Those most associated with homelessness can be surprisingly restrictive about rough sleepers. John Bird himself experienced homelessness. He co-founded The Big Issue and took his campaign to the House of Lords, now as a peer himself.

He told me that rough sleepers should indeed be rounded up compulsorily by the authorities, provided there are enough facilities and trained staff to help them. Unlike most people in the homeless category, habitual rough sleepers often suffer from serious mental health and addiction issues.

rough sleep
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Rough sleeping in extremely cold climates can cause serious health problems

If they cannot find help or help themselves, young people who find themselves homeless because family or friends are no longer able or willing to accommodate them may become habitual rough sleepers over time. StreetLife, a branch of the Centrepoint charity, helps at least eight young people in London every night.

Potentially 122,000 people between 16 and 24 could be at risk of homelessness. 64% of them are offered help but are not always satisfied with it. A reduced rate of universal credit for under-25s can make it harder to pay for housing.

Rates of rough sleeping have increased since the pandemic, not dramatically, but the trend is upward. The number of people on the streets now is the same as in 2010. London Mayor Sadiq Khan believes the post-lockdown situation “threatens to reverse hard-won games”.

This month SWEP, the Severe Weather Emergency Protocol, has been activated to open emergency hostels. Mayor Khan has also tweeted a reminder @Tell_Streetlink, designed to put the homeless in touch with resources. He has urged concerned citizens to use it to identify anyone who needs help.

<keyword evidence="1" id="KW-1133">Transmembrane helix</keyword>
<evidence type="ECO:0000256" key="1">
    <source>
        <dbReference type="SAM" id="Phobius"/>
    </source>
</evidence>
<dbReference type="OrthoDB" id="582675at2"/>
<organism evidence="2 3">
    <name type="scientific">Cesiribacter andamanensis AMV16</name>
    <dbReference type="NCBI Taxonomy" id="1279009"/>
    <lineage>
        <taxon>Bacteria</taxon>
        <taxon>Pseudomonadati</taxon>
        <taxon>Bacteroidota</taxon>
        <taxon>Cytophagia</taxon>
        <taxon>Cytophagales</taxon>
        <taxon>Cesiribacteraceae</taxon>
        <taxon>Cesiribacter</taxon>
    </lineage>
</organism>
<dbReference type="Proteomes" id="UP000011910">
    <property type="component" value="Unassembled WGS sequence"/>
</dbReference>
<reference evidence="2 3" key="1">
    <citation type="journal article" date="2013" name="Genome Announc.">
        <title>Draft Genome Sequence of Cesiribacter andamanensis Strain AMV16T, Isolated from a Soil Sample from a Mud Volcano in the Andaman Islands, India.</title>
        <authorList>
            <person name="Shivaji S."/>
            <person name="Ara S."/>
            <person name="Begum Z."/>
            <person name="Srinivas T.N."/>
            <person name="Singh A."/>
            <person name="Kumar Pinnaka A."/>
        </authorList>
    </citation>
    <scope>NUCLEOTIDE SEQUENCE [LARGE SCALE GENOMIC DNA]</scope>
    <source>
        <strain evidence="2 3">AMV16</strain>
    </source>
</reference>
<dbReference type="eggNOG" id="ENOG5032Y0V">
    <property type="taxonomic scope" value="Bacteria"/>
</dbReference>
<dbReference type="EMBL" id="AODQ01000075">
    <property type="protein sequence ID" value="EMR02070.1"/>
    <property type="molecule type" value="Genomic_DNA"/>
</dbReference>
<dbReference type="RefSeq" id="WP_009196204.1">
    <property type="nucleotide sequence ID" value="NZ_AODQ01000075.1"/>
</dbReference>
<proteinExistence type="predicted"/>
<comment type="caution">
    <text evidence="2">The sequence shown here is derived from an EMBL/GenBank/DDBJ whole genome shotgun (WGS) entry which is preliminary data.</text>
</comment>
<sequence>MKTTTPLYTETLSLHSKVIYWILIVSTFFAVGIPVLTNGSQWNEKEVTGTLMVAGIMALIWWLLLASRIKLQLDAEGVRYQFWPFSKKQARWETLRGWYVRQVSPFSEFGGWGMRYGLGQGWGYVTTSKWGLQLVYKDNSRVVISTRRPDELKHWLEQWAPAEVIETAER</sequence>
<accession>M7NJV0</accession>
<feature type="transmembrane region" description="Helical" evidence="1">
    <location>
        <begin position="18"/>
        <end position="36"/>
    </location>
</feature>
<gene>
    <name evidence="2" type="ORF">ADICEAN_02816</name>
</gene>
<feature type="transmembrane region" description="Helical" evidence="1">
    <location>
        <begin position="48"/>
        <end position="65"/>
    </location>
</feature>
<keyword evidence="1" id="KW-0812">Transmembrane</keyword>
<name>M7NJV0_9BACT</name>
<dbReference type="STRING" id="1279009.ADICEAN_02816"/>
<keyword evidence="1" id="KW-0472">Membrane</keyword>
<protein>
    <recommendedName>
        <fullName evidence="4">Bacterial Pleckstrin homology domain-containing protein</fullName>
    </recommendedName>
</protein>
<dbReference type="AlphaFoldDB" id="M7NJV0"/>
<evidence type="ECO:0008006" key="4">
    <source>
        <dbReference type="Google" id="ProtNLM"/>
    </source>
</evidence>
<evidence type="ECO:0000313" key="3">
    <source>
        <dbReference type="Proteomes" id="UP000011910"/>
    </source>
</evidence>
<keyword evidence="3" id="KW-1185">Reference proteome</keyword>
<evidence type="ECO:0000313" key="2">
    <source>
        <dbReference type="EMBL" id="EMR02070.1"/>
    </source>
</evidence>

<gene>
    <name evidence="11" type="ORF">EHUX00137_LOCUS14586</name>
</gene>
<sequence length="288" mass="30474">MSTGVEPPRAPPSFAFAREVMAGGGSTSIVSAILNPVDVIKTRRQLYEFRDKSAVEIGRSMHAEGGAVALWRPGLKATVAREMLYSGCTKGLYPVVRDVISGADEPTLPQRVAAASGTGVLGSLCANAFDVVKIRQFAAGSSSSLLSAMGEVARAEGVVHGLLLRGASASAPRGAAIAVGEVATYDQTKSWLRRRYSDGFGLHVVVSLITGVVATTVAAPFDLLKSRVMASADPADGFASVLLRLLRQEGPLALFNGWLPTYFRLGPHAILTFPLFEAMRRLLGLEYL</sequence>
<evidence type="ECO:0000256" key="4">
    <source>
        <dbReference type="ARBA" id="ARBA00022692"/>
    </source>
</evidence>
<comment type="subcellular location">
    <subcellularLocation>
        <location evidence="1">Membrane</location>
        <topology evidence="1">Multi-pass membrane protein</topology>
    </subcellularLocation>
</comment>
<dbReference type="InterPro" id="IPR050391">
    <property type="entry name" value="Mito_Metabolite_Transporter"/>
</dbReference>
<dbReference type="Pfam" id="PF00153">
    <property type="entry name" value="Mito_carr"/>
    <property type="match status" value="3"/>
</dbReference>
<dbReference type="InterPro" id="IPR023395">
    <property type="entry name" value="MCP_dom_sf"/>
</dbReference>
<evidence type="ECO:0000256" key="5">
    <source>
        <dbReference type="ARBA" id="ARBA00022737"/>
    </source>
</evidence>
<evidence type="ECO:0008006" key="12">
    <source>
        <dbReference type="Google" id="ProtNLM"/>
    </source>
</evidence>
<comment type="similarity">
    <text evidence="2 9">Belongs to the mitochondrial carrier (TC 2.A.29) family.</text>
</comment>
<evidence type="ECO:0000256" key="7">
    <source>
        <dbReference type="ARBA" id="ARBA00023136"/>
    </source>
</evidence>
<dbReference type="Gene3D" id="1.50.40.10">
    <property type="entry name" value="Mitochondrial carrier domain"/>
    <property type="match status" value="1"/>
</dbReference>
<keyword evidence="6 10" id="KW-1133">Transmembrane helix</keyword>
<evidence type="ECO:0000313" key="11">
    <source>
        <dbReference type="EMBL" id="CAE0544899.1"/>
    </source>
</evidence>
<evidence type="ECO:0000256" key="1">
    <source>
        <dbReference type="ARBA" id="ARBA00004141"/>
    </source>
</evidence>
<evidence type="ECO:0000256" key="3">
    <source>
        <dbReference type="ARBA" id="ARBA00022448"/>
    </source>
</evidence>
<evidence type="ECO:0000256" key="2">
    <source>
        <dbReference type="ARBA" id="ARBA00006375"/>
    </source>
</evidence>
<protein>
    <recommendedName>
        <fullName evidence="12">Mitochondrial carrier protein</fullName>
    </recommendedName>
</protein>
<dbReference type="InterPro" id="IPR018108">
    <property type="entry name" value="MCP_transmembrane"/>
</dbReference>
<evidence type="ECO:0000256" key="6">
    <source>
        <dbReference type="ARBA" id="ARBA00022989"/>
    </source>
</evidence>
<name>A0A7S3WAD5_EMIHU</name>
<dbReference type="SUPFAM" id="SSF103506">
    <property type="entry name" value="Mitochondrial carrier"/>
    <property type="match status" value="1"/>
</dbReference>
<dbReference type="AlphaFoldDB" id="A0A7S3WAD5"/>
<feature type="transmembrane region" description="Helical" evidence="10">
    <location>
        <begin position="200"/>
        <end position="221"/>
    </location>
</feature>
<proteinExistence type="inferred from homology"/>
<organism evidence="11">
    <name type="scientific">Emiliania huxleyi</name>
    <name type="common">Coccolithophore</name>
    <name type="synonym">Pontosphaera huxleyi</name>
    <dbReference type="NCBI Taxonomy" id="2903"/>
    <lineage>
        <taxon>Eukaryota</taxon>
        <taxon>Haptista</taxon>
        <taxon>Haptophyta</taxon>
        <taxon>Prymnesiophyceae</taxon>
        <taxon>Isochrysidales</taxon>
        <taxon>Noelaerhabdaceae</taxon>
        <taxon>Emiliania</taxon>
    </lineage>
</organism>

I was in the West End last Sunday when the snow storm hit and I didn’t see people sleeping rough in the usual places.

No one can shelter from the cost of life crisis. It hits those who try to help the homeless. 600 staff working for the charity Shelter are currently taking industrial action against a pay rise offer of less than 3%.

Lord Bird has launched an appeal as this winter has seen a seven-fold increase in the number of Big Issue vendors needing serious fuel and food assistance. Big issue sellers are not beggars. They are working through the magazine’s support network to solve their problems.

“This winter is the worst in 45 years, with nearly 7 million people living in fuel poverty, rising rents and skyrocketing food prices, and now our vendors are dealing with bitter cold and snow. That’s why we’re here to help people,” says Bird. Saying. Shoppers give back this Christmas by buying a subscription to the magazine or contributing to the foundation.”

The problem of homelessness has many facets and no government ignores them. Still the pressures are likely to worsen in the near future. For example, in Prime Minister’s Questions this week Rishi Sunak asked for increased protections against no-fault evictions, introduced during the pandemic, during this holiday period.

A bill to expand tenants’ rights is being passed in Parliament, but is not yet law. On the other hand, with Ukrainian refugees facing an increase in homelessness, largely because some hosts can no longer afford to house them, the government is increasing the grant paid to householders to £500.

There’s not much we can do directly about the cold this Christmas season or the rising cost of living. Homelessness is one issue however where direct action makes a difference. ‘Tis the season of giving.